Frequency in your Child’s Diet
We all know a toddler’s favorite food is not always the best for their teeth. It’s challenging enough to get a child to “eat the rainbow” with a balanced diet of all the food groups. Sometimes you have to bribe with a little bad to get a little good. Good and bad for the body don’t always translate to good and bad for the teeth. It’s also not about how much they consume when it comes to oral health, but how frequently they consume it.
Frequency is Key
If your child gets juice once a day, they should drink all of it at one time and with meals. Each sip of an acidic drink, (basically anything besides water) causes an acid attack in the mouth. This is what the bad bacteria feed off of and what causes a cavity. The mouth takes about 20 minutes to buffer those acids and by then, your kiddo is going for another drink. This means your mouth never has the chance to get to a healthy pH environment making the child at a very high risk all day for cavities. The same goes for snacking. If your child is eating pretzels for an hour+, the carbs break down into sugars leaving the mouth very acidic. Healthier between-meal snacks would be fresh vegetables like carrots, fruits like apples or strawberries, yogurt or cheese. These all have a more balanced pH and won’t leave the mouth so acidic.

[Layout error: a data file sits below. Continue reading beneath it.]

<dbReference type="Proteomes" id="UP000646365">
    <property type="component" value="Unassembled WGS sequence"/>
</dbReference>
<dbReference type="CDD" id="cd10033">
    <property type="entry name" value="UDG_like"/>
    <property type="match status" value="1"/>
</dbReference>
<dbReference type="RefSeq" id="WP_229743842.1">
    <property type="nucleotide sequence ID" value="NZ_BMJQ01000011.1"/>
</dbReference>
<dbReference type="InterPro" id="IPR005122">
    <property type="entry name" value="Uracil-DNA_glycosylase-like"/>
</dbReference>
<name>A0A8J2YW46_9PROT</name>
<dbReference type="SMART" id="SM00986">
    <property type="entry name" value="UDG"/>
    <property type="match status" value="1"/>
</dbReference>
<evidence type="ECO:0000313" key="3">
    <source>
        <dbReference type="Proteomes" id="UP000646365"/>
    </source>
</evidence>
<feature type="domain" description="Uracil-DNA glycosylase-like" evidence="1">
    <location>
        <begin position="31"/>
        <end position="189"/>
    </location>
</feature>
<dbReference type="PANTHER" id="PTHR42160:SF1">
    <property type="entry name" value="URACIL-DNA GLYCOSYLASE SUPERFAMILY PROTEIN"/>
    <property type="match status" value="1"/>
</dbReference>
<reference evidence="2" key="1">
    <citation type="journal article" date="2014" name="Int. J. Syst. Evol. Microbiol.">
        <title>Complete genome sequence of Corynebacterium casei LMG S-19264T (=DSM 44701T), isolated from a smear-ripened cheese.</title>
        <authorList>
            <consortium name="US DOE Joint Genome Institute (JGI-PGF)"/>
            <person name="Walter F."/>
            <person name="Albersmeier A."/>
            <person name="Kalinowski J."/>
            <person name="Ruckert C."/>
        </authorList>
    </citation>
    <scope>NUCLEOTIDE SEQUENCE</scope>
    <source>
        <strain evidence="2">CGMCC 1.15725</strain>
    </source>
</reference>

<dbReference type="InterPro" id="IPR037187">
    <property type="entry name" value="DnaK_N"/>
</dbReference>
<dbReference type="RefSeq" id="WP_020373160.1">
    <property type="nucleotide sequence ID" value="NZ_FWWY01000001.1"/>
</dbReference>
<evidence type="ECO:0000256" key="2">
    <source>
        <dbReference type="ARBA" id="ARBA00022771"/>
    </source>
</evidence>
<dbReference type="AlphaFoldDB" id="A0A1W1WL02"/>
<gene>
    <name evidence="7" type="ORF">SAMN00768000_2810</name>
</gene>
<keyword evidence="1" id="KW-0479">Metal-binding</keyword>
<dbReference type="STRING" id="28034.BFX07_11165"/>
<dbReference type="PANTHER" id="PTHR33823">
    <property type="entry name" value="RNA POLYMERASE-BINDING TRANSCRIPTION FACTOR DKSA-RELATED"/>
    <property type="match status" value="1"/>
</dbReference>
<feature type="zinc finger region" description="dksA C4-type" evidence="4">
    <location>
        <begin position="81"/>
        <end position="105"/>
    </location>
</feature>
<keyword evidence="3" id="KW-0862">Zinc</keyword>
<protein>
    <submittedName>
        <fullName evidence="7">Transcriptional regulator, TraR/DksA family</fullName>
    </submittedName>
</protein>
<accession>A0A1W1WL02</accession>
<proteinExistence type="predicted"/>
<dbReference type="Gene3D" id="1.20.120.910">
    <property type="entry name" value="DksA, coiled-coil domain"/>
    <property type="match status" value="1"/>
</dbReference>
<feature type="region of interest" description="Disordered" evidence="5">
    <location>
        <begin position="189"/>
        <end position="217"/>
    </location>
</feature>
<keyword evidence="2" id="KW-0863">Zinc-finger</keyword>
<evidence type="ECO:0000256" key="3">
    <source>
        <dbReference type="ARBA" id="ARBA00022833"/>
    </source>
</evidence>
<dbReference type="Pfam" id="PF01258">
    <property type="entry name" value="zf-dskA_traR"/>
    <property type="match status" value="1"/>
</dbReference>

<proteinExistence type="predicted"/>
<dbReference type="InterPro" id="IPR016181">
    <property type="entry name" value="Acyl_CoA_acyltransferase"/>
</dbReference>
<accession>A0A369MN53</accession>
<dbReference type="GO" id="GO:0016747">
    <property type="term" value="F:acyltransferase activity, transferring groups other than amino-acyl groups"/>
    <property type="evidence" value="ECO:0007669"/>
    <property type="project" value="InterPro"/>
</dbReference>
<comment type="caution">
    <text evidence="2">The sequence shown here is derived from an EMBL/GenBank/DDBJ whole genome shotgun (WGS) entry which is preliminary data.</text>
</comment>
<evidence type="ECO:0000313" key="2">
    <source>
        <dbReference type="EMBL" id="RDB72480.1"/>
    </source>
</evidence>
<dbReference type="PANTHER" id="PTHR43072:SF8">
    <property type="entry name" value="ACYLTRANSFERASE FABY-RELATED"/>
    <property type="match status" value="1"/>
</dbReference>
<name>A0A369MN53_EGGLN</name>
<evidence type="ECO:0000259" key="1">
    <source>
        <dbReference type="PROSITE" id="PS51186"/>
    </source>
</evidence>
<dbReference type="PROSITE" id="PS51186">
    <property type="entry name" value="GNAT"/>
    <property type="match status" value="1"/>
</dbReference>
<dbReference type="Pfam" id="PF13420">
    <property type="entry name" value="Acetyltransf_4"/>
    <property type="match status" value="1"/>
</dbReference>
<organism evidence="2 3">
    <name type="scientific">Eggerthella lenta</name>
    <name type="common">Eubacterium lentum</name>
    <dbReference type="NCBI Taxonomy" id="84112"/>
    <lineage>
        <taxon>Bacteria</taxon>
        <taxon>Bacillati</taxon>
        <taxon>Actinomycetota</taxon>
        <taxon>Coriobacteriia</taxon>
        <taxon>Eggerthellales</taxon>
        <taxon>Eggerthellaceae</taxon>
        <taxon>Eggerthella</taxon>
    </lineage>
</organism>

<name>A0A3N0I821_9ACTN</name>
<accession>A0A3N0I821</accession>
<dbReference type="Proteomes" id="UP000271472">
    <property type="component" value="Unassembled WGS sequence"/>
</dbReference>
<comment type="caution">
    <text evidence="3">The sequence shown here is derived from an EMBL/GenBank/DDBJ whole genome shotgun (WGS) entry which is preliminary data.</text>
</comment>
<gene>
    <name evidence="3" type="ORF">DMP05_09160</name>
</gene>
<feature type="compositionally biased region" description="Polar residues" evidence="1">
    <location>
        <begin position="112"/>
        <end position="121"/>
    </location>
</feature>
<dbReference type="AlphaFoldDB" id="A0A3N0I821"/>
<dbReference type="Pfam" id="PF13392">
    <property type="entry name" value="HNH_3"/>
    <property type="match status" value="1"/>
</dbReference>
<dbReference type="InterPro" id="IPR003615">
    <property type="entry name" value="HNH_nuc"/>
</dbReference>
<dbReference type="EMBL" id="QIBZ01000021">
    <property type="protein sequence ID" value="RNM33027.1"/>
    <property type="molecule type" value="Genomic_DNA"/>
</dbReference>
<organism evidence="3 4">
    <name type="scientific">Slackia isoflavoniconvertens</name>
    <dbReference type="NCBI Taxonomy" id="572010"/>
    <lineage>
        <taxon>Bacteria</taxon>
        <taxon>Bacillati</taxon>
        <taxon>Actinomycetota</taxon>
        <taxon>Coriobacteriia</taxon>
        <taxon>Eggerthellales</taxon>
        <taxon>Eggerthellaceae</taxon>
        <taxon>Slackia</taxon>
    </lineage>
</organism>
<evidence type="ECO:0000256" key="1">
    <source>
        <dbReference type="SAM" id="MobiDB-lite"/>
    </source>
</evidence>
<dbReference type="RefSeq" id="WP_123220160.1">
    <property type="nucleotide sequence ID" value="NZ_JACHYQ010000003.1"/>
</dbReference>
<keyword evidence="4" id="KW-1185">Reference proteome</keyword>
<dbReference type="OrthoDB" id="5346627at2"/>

Incorporate Water Into Your Child’s Diet
Water, water, water should be your child’s best friend. It truly is a natural “medicine” for kids and helps keep things functioning properly. Tap water contains fluoride, which helps prevent a cavity and a hydrated kid is less likely to get sick. Even flavored waters are a no-no, 0 calorie, and 0 sugars don’t mean they aren’t acidic. In fact, they are very acidic. Sticky foods like fruit snacks and even dried fruit like raisins are even more likely to stick into the teeth. A sugary treat is surely ok but the key is to limit it to meals and if the child is drinking plenty of water, their risk for decay will go down. Another huge factor is the nighttime brushing. Lots of parents report their child has a glass of chocolate milk every night before bed or a cup of milk. Milk contains natural sugars that settle into the grooves of the teeth and along the gumlines. When we sleep, our mouth gets very dry so we don’t have the saliva to help cleanse the teeth. Always help your kiddo brush before bed to be sure they are doing a good job. If you have questions about your child’s oral health, contact Dental Reflections Dublin. Dr. Rudi As-Sanie and her team are always happy to help.